“But I must say, being here [JAD] is most exciting, very satisfying. The kids are so wide open. It’s so easy to go in there and give [my ideas] to them. I’m very inspired,” enthused Bosman. “The kids come because they want it. And the faculty here is so together. That attitude brushes off on the kids.”

“I not only asked him to choreograph three works for the public performance, but to share with the students during three special lectures his experiences, especially working with Ashton, Rudolph Nureyev and Margot Fonteyn,” explained North-Lowder, who originally trained under Bosman.

“No one had ever asked me to reflect on my experiences, and I thought, why not,” retorted Bosman, who immediately launched into a story. “Over dinner one evening I asked Ashton, ‘What makes Margot special?’ He described a dress rehearsal of Sleeping Beauty when she was an emerging artist. He asked her to come in costume and makeup just like a real performance, but to wear street shoes, not her dance shoes.

“Ashton simply walked her through the performance, constantly asking, ‘Where are you going to look?’ at each moment. She was focusing on the audience. He taught her to look at the back row. There was movement in her body as in a conversation. She was alive every moment, in contact with the audience.

“What makes Margot special is what I try to tell kids — push today to get the technique and the choreography so as to be free for the character to come from the inside. When performing for an audience you have to put your soul into it. It’s the most intimate conversation without a word.”

“I tell dancers they need to feel the audience is peeking through the keyhole into their souls,” explained North-Lowder.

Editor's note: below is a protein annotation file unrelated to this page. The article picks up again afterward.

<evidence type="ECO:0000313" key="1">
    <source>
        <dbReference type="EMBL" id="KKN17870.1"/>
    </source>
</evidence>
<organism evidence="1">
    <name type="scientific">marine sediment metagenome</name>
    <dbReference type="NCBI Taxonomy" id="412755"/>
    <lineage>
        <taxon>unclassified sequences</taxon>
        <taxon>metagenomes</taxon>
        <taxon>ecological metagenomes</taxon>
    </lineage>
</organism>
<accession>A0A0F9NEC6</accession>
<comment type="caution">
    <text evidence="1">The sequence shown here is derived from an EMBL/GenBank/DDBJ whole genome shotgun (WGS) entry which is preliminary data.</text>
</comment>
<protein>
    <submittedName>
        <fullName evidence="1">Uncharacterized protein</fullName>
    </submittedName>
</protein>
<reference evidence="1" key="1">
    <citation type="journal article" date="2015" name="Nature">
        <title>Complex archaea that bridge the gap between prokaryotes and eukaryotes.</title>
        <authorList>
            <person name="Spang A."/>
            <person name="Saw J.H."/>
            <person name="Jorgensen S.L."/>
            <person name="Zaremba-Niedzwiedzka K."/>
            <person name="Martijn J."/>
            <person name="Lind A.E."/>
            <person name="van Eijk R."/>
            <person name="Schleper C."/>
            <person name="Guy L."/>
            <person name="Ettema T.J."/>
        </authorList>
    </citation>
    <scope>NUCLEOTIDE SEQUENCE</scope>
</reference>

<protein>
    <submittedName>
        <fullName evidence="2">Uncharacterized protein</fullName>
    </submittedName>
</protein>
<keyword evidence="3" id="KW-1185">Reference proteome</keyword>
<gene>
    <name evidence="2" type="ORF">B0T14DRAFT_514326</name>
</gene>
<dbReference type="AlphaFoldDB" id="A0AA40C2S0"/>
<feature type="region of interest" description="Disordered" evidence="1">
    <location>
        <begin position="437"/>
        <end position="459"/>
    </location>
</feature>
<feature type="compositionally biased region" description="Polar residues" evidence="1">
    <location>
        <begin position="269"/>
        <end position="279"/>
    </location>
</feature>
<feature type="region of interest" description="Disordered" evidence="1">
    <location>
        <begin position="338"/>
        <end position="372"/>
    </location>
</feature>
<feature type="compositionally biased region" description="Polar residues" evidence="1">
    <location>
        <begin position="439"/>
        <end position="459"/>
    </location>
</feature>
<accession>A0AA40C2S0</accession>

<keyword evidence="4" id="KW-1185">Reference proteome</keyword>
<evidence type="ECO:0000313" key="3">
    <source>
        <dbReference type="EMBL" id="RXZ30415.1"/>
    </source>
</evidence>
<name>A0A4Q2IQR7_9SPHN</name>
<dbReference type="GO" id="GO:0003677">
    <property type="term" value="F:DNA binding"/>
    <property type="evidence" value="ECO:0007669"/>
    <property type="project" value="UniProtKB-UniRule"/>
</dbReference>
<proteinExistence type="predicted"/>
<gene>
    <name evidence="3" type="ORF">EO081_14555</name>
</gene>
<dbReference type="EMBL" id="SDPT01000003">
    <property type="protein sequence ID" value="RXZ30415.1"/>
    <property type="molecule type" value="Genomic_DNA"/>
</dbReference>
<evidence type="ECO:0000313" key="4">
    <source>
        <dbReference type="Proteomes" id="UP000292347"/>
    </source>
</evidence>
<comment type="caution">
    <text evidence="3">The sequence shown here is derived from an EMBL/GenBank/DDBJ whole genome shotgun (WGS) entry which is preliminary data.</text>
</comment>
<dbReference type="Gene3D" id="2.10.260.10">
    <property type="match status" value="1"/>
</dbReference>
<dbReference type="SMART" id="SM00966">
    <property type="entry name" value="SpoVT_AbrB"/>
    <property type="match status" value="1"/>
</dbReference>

“My motto is quality, excitement and sheer joy in the theater,” summarized Bowden. “A dancer’s performance life is so short. You have to be committed early and get the best out of the years you have.”

“Petrus and I have not been in a studio together for a long time. This is exciting to me,” stated North-Lowder. “And it’s turning out to be a bonus for the kids and the other faculty. Ordinarily, we work alone — we choreograph and then we teach the patterns we want. In this case, Petrus and I are a team. I interpret what Petrus is trying to tell them. He has a pattern in mind. Sometimes they don’t get it right away so I reinforce.”

“As a result, Nataly spends the entire rehearsal on her feet, [demonstrating] while I get to sit and watch,” quipped Bosman.

“Only because I feel I can read his mind,” retorted North-Lowder. “I know from a look [from Bosman] if what the dancers are doing is right or wrong and I can correct them.”

“It’s a positive experience for kids. When they hear it from two different directions it sticks better,” explained Bosman.

“I’ve already asked Petrus to come back next year.”

“I’ve already accepted.”

The public programs are the highlight coming at the end of the Intensive. Students aged 11 to 18 will be showcased in Bosman’s choreography for the Pas De Deux from La Fille Mal Gardee, excerpts from Napoli, and Pachabel’s  Canon along with works by guest artists and regular JAD faculty members.

The other 2007 guest artists are Bud Kerwin, Butler University professor emeritus and artistic director of Columbus Ballet; Michelle Merrel, principal dancer with Miami City Ballet; and Derek Reid, who serves with Butler University, Dance Theatre of Harlem, Les Grandes Ballets Canadiens and Ballet Met.

Public performances, fully costumed under the direction of Nataly  North-Lauder and lighted by  Laura Glover, are in Lilly Hall, Studio Theatre 310 on the Butler campus, Thursday, July 26 at 7:30 p.m. and Friday, July 27 at 5 p.m. and 7:30 p.m. Tickets: $10. Call 317-940-9536 to reserve.